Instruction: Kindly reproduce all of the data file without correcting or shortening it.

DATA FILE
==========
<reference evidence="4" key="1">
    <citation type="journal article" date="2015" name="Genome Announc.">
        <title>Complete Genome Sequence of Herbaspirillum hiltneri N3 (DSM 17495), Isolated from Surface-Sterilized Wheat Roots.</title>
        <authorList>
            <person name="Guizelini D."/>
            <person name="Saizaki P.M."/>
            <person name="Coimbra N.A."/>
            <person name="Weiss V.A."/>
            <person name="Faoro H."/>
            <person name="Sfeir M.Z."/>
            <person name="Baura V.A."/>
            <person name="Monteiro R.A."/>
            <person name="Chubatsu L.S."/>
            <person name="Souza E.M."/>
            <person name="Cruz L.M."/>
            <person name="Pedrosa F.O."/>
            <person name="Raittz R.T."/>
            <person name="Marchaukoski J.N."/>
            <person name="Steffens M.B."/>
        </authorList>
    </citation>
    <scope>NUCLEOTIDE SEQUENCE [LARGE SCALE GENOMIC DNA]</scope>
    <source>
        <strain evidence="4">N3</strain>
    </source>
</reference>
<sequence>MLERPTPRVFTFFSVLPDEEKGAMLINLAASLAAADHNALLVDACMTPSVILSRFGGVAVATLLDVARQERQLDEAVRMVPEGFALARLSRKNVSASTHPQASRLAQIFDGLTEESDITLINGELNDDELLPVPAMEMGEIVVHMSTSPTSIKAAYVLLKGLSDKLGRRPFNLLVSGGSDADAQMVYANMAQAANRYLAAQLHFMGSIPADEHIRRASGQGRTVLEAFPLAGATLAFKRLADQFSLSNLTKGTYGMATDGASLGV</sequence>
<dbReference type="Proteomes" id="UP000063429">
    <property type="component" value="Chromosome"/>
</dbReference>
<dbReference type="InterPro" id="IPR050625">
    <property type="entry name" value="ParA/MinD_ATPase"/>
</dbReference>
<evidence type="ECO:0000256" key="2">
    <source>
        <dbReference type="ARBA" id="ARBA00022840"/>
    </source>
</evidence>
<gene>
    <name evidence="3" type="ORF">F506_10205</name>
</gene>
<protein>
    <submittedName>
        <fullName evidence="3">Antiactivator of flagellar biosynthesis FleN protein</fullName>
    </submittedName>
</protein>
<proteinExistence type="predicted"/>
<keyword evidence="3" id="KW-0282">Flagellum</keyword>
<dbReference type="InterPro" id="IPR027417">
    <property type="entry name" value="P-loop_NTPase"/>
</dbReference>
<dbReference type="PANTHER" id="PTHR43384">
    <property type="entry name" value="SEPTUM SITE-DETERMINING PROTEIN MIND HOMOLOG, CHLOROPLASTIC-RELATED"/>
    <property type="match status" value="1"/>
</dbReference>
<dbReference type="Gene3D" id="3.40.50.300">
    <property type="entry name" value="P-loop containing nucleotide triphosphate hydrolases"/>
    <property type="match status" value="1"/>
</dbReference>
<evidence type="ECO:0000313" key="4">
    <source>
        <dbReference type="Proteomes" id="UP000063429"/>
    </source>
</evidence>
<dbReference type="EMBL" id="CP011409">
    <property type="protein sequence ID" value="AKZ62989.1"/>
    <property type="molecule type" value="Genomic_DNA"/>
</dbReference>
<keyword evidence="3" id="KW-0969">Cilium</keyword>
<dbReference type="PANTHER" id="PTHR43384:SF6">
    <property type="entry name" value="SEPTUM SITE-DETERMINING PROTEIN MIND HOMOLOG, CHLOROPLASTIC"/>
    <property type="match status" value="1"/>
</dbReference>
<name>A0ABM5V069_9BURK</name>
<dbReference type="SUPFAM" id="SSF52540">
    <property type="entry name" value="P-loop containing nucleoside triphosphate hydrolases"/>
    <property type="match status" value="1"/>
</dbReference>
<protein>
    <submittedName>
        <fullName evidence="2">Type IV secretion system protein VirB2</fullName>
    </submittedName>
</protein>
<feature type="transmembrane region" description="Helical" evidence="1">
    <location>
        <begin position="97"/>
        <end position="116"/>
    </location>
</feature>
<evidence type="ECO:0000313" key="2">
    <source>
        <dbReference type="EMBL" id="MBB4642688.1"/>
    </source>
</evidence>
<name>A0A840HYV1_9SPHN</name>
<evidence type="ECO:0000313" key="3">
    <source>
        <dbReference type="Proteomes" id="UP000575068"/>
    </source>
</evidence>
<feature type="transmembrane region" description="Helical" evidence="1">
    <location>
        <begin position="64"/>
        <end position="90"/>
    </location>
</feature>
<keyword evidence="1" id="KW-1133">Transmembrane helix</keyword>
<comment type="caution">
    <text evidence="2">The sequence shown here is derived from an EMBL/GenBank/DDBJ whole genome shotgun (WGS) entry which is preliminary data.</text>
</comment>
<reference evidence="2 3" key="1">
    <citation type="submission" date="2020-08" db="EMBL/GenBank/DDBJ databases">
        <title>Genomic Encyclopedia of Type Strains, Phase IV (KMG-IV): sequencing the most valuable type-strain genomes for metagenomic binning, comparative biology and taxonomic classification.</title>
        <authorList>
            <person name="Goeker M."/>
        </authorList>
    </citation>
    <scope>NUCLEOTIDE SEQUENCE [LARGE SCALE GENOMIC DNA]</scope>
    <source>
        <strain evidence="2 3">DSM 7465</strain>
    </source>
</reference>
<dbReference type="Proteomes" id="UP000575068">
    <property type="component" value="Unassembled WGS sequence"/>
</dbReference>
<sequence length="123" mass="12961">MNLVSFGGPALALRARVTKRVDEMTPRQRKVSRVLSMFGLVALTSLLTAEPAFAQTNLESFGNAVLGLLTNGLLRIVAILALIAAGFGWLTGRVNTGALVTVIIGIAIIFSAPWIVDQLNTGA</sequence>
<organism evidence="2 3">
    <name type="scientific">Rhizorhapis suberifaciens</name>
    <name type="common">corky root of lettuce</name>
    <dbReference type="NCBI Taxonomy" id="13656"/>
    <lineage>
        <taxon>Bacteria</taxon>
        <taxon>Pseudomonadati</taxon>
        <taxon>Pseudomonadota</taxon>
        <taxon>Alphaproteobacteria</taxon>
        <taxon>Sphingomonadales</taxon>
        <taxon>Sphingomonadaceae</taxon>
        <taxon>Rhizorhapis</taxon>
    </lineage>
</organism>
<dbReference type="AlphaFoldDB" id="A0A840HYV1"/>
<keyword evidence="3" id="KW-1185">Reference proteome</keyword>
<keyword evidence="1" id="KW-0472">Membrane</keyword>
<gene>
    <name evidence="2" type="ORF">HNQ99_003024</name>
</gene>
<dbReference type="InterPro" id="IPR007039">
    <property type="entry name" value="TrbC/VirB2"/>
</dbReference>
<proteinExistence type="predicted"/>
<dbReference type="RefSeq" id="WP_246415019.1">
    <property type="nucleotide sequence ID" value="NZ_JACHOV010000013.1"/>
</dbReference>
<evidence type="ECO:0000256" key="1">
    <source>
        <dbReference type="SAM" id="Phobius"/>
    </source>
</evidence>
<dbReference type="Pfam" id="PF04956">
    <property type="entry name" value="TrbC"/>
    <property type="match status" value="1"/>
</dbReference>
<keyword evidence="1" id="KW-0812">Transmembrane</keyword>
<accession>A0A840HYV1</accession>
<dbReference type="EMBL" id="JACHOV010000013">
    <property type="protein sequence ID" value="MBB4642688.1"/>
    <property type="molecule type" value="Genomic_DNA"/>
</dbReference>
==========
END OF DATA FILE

<reference evidence="4" key="1">
    <citation type="journal article" date="2015" name="Genome Announc.">
        <title>Complete Genome Sequence of Herbaspirillum hiltneri N3 (DSM 17495), Isolated from Surface-Sterilized Wheat Roots.</title>
        <authorList>
            <person name="Guizelini D."/>
            <person name="Saizaki P.M."/>
            <person name="Coimbra N.A."/>
            <person name="Weiss V.A."/>
            <person name="Faoro H."/>
            <person name="Sfeir M.Z."/>
            <person name="Baura V.A."/>
            <person name="Monteiro R.A."/>
            <person name="Chubatsu L.S."/>
            <person name="Souza E.M."/>
            <person name="Cruz L.M."/>
            <person name="Pedrosa F.O."/>
            <person name="Raittz R.T."/>
            <person name="Marchaukoski J.N."/>
            <person name="Steffens M.B."/>
        </authorList>
    </citation>
    <scope>NUCLEOTIDE SEQUENCE [LARGE SCALE GENOMIC DNA]</scope>
    <source>
        <strain evidence="4">N3</strain>
    </source>
</reference>
<sequence>MLERPTPRVFTFFSVLPDEEKGAMLINLAASLAAADHNALLVDACMTPSVILSRFGGVAVATLLDVARQERQLDEAVRMVPEGFALARLSRKNVSASTHPQASRLAQIFDGLTEESDITLINGELNDDELLPVPAMEMGEIVVHMSTSPTSIKAAYVLLKGLSDKLGRRPFNLLVSGGSDADAQMVYANMAQAANRYLAAQLHFMGSIPADEHIRRASGQGRTVLEAFPLAGATLAFKRLADQFSLSNLTKGTYGMATDGASLGV</sequence>
<dbReference type="Proteomes" id="UP000063429">
    <property type="component" value="Chromosome"/>
</dbReference>
<dbReference type="InterPro" id="IPR050625">
    <property type="entry name" value="ParA/MinD_ATPase"/>
</dbReference>
<evidence type="ECO:0000256" key="2">
    <source>
        <dbReference type="ARBA" id="ARBA00022840"/>
    </source>
</evidence>
<gene>
    <name evidence="3" type="ORF">F506_10205</name>
</gene>
<protein>
    <submittedName>
        <fullName evidence="3">Antiactivator of flagellar biosynthesis FleN protein</fullName>
    </submittedName>
</protein>
<proteinExistence type="predicted"/>
<keyword evidence="3" id="KW-0282">Flagellum</keyword>
<dbReference type="InterPro" id="IPR027417">
    <property type="entry name" value="P-loop_NTPase"/>
</dbReference>
<dbReference type="PANTHER" id="PTHR43384">
    <property type="entry name" value="SEPTUM SITE-DETERMINING PROTEIN MIND HOMOLOG, CHLOROPLASTIC-RELATED"/>
    <property type="match status" value="1"/>
</dbReference>
<dbReference type="Gene3D" id="3.40.50.300">
    <property type="entry name" value="P-loop containing nucleotide triphosphate hydrolases"/>
    <property type="match status" value="1"/>
</dbReference>
<evidence type="ECO:0000313" key="4">
    <source>
        <dbReference type="Proteomes" id="UP000063429"/>
    </source>
</evidence>
<dbReference type="EMBL" id="CP011409">
    <property type="protein sequence ID" value="AKZ62989.1"/>
    <property type="molecule type" value="Genomic_DNA"/>
</dbReference>
<keyword evidence="3" id="KW-0969">Cilium</keyword>
<dbReference type="PANTHER" id="PTHR43384:SF6">
    <property type="entry name" value="SEPTUM SITE-DETERMINING PROTEIN MIND HOMOLOG, CHLOROPLASTIC"/>
    <property type="match status" value="1"/>
</dbReference>
<name>A0ABM5V069_9BURK</name>
<dbReference type="SUPFAM" id="SSF52540">
    <property type="entry name" value="P-loop containing nucleoside triphosphate hydrolases"/>
    <property type="match status" value="1"/>
</dbReference>
<protein>
    <submittedName>
        <fullName evidence="2">Type IV secretion system protein VirB2</fullName>
    </submittedName>
</protein>
<feature type="transmembrane region" description="Helical" evidence="1">
    <location>
        <begin position="97"/>
        <end position="116"/>
    </location>
</feature>
<evidence type="ECO:0000313" key="2">
    <source>
        <dbReference type="EMBL" id="MBB4642688.1"/>
    </source>
</evidence>
<name>A0A840HYV1_9SPHN</name>
<evidence type="ECO:0000313" key="3">
    <source>
        <dbReference type="Proteomes" id="UP000575068"/>
    </source>
</evidence>
<feature type="transmembrane region" description="Helical" evidence="1">
    <location>
        <begin position="64"/>
        <end position="90"/>
    </location>
</feature>
<keyword evidence="1" id="KW-1133">Transmembrane helix</keyword>
<comment type="caution">
    <text evidence="2">The sequence shown here is derived from an EMBL/GenBank/DDBJ whole genome shotgun (WGS) entry which is preliminary data.</text>
</comment>
<reference evidence="2 3" key="1">
    <citation type="submission" date="2020-08" db="EMBL/GenBank/DDBJ databases">
        <title>Genomic Encyclopedia of Type Strains, Phase IV (KMG-IV): sequencing the most valuable type-strain genomes for metagenomic binning, comparative biology and taxonomic classification.</title>
        <authorList>
            <person name="Goeker M."/>
        </authorList>
    </citation>
    <scope>NUCLEOTIDE SEQUENCE [LARGE SCALE GENOMIC DNA]</scope>
    <source>
        <strain evidence="2 3">DSM 7465</strain>
    </source>
</reference>
<dbReference type="Proteomes" id="UP000575068">
    <property type="component" value="Unassembled WGS sequence"/>
</dbReference>
<sequence length="123" mass="12961">MNLVSFGGPALALRARVTKRVDEMTPRQRKVSRVLSMFGLVALTSLLTAEPAFAQTNLESFGNAVLGLLTNGLLRIVAILALIAAGFGWLTGRVNTGALVTVIIGIAIIFSAPWIVDQLNTGA</sequence>
<organism evidence="2 3">
    <name type="scientific">Rhizorhapis suberifaciens</name>
    <name type="common">corky root of lettuce</name>
    <dbReference type="NCBI Taxonomy" id="13656"/>
    <lineage>
        <taxon>Bacteria</taxon>
        <taxon>Pseudomonadati</taxon>
        <taxon>Pseudomonadota</taxon>
        <taxon>Alphaproteobacteria</taxon>
        <taxon>Sphingomonadales</taxon>
        <taxon>Sphingomonadaceae</taxon>
        <taxon>Rhizorhapis</taxon>
    </lineage>
</organism>
<dbReference type="AlphaFoldDB" id="A0A840HYV1"/>
<keyword evidence="3" id="KW-1185">Reference proteome</keyword>
<keyword evidence="1" id="KW-0472">Membrane</keyword>
<gene>
    <name evidence="2" type="ORF">HNQ99_003024</name>
</gene>
<dbReference type="InterPro" id="IPR007039">
    <property type="entry name" value="TrbC/VirB2"/>
</dbReference>
<proteinExistence type="predicted"/>
<dbReference type="RefSeq" id="WP_246415019.1">
    <property type="nucleotide sequence ID" value="NZ_JACHOV010000013.1"/>
</dbReference>
<evidence type="ECO:0000256" key="1">
    <source>
        <dbReference type="SAM" id="Phobius"/>
    </source>
</evidence>
<dbReference type="Pfam" id="PF04956">
    <property type="entry name" value="TrbC"/>
    <property type="match status" value="1"/>
</dbReference>
<keyword evidence="1" id="KW-0812">Transmembrane</keyword>
<accession>A0A840HYV1</accession>
<dbReference type="EMBL" id="JACHOV010000013">
    <property type="protein sequence ID" value="MBB4642688.1"/>
    <property type="molecule type" value="Genomic_DNA"/>
</dbReference>